Cyber threats like APT (Advance Persistence Threat), Malware, hacking, phishing, ransomware, and distributed denial-of-service (DDoS) attacks have the potential to cause enormous challenges for organizations. Not only can companies suffer serious service disruption and reputational damage, but the loss of personal data can also result in huge fines from regulators.
Some experts define cyber defence as preventing hackers from attacking your network and accessing your systems and data. Cyber resilience, they may view it, is about responding and recovering after an attack has happened. While they position cyber defence and cyber resilience as two separate activities, the reality is more complex than that. Cyber security can be seen as the first step in cyber resilience meaning any cyber resilience strategy must encompass cyber security.
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If we map these two strategies with NIST -CSF (Cyber Security Framework), Cyber Defense is limited to Identify, Detect and protect pillars, however, Cyber Resilience also touches other two pillars i.e. Respond and Recover.
It should be clear by now that cyber security and cyber resilience are different but symbiotic. Some companies do still treat them as separate and inter-related solutions, often establishing cyber security and resilience policy frameworks and strategies. However, there is more value when cyber security forms an element of overall cyber resilience.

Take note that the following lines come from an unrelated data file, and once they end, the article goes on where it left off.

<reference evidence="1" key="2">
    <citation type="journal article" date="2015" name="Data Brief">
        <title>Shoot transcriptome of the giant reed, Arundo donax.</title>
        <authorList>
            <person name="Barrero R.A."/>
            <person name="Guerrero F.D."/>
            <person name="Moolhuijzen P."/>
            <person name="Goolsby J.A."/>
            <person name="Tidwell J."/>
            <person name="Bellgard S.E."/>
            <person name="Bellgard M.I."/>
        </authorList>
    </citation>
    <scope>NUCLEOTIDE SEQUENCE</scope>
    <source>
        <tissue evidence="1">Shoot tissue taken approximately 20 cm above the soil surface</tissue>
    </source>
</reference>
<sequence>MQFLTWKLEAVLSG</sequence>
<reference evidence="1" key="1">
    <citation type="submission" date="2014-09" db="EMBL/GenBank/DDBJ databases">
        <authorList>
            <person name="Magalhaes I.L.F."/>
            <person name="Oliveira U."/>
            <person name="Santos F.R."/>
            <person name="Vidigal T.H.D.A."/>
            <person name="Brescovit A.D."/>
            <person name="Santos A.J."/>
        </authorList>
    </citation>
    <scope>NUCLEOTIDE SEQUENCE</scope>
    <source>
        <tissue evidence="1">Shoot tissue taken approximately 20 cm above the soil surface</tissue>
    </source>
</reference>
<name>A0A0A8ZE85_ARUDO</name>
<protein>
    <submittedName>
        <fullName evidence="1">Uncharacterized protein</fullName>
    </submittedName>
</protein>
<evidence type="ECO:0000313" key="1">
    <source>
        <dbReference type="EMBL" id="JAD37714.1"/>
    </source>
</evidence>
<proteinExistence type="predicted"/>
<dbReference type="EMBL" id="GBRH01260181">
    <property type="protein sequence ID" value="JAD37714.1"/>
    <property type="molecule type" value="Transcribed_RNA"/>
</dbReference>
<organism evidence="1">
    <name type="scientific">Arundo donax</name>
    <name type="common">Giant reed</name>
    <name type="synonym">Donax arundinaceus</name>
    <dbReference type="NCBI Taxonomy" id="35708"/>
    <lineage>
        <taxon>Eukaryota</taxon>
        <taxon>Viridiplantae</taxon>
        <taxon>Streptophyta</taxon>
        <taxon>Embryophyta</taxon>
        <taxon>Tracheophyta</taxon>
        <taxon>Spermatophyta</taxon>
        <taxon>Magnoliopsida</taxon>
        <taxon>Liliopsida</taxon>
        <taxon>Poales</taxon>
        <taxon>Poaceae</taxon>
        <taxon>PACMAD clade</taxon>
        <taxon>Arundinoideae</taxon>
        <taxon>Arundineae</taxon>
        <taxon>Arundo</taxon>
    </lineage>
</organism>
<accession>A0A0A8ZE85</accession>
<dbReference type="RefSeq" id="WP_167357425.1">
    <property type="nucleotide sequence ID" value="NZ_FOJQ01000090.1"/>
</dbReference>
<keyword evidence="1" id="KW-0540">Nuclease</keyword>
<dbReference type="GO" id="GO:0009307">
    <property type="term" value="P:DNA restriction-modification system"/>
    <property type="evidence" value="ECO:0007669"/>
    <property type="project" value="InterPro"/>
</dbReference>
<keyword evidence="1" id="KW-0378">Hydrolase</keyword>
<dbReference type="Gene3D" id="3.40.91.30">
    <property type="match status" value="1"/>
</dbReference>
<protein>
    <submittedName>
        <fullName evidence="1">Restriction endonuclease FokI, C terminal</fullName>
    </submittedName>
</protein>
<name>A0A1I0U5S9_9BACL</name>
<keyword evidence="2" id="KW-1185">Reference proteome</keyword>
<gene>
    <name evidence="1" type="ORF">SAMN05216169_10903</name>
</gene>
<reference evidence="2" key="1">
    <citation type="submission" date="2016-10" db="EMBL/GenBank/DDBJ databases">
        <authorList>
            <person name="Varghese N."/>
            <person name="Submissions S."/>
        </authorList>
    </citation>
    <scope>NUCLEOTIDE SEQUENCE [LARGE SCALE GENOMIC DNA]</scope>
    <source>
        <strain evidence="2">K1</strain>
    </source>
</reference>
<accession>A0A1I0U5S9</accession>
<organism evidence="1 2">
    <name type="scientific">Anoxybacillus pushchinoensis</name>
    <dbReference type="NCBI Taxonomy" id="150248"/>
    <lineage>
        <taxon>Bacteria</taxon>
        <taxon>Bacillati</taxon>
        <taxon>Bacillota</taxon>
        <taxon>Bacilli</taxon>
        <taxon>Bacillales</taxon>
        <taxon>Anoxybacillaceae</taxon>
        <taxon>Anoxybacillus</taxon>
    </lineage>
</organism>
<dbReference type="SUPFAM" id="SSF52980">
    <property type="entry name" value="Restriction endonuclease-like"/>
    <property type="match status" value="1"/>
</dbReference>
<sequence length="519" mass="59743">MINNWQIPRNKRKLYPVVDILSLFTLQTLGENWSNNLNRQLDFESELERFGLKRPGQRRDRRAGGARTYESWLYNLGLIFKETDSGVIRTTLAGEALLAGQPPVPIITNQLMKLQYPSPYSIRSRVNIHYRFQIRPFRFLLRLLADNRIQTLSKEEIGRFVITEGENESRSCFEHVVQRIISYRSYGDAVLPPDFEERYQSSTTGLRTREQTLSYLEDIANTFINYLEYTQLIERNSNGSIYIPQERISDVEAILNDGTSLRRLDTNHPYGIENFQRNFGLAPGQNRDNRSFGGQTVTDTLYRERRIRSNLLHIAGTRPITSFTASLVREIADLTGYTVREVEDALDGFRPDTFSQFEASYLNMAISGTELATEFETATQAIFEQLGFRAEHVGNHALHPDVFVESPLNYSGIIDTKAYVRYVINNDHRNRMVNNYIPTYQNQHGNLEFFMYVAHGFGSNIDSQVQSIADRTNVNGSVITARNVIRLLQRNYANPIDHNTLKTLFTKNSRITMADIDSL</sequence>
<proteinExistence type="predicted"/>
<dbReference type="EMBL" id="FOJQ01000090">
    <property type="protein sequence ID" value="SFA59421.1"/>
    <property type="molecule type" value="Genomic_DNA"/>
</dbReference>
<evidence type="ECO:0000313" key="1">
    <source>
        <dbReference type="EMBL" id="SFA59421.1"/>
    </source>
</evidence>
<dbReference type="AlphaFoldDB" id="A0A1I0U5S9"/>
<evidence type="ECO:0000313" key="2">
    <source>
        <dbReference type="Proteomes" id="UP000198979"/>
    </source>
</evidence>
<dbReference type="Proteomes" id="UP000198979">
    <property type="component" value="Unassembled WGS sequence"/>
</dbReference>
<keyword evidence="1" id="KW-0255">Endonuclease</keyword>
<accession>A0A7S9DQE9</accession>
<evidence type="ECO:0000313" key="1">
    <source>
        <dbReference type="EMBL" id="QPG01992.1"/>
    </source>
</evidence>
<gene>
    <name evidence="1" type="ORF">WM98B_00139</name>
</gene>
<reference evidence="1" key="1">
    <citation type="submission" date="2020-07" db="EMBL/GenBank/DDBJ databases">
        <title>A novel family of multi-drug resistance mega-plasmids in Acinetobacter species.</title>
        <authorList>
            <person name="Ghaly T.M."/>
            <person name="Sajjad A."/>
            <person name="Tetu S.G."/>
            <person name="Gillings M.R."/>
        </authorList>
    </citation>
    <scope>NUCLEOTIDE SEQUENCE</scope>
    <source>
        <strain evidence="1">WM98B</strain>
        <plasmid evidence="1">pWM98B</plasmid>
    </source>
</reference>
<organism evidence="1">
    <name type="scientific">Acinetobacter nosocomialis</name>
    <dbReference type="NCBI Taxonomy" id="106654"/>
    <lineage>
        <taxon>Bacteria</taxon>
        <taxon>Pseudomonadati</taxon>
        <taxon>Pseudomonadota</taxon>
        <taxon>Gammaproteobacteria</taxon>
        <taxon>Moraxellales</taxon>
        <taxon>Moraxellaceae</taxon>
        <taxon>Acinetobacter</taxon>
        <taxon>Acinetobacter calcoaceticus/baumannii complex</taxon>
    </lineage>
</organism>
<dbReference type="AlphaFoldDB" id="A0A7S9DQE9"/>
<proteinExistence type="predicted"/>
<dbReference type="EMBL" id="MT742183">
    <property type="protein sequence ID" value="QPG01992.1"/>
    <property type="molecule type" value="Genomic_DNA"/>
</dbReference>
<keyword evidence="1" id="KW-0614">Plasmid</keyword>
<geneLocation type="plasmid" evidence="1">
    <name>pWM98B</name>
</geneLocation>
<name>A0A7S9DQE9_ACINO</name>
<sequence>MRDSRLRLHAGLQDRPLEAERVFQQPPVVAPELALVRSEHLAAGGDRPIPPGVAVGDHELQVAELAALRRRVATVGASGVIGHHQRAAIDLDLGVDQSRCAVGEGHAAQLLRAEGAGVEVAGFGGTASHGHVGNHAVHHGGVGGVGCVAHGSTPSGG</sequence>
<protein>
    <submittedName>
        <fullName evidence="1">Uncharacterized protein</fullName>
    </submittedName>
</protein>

Why Cyber resilience over cyber security?
Cyber resilience starts with nailing the cyber security basics; at Wibmo, we call it “doing the common uncommonly well.” This includes regular risk assessment, patching vulnerabilities, detecting and mitigating threats, and awareness on how to defend company assets. But we need to be doing these things continuously, not just once a year.
The aim of cyber resilience is clear enough: to ensure operational and business continuity with minimal impact. But the reality can be harder to pin down because there’s currently a no good way to measure cyber resilience. As leaders, we need to have a certain level of confidence in our ability to respond to an attack, to maintain our customers’ trust, absorb the financial, legal, and brand impact and get back to business. But there is no widely-accepted cyber resilience framework, no maturity model, and I think there should be.
The four elements of cyber resilience:
I recommend a four-part approach to cyber resilience:
1. Manage and protect
The first element of a cyber resilience programme involves being able to identify, assess and manage the risks associated with network and information systems, including those across the supply chain.
2. Identify and detect
The second element of a cyber resilience programme depends on continual monitoring of network and information systems to detect anomalies and potential cyber security incidents before they can cause any significant damage.
3. Respond and recover
Implementing an incident response management programme and measures to ensure business continuity will help you continue to operate even if you have been hit by a cyberattack, and get back to business as usual as quickly and efficiently as possible.
4. Govern and assure
The final element is to ensure that your programme is overseen from the top of the organisation and built into business as usual. Over time, it should align more and more closely with your wider business objectives.
A cyber-resilient posture helps you to:
- Reduce financial losses;
- Meet legal and regulatory requirements:
- Improve your culture and internal processes; and
- Protect your brand and reputation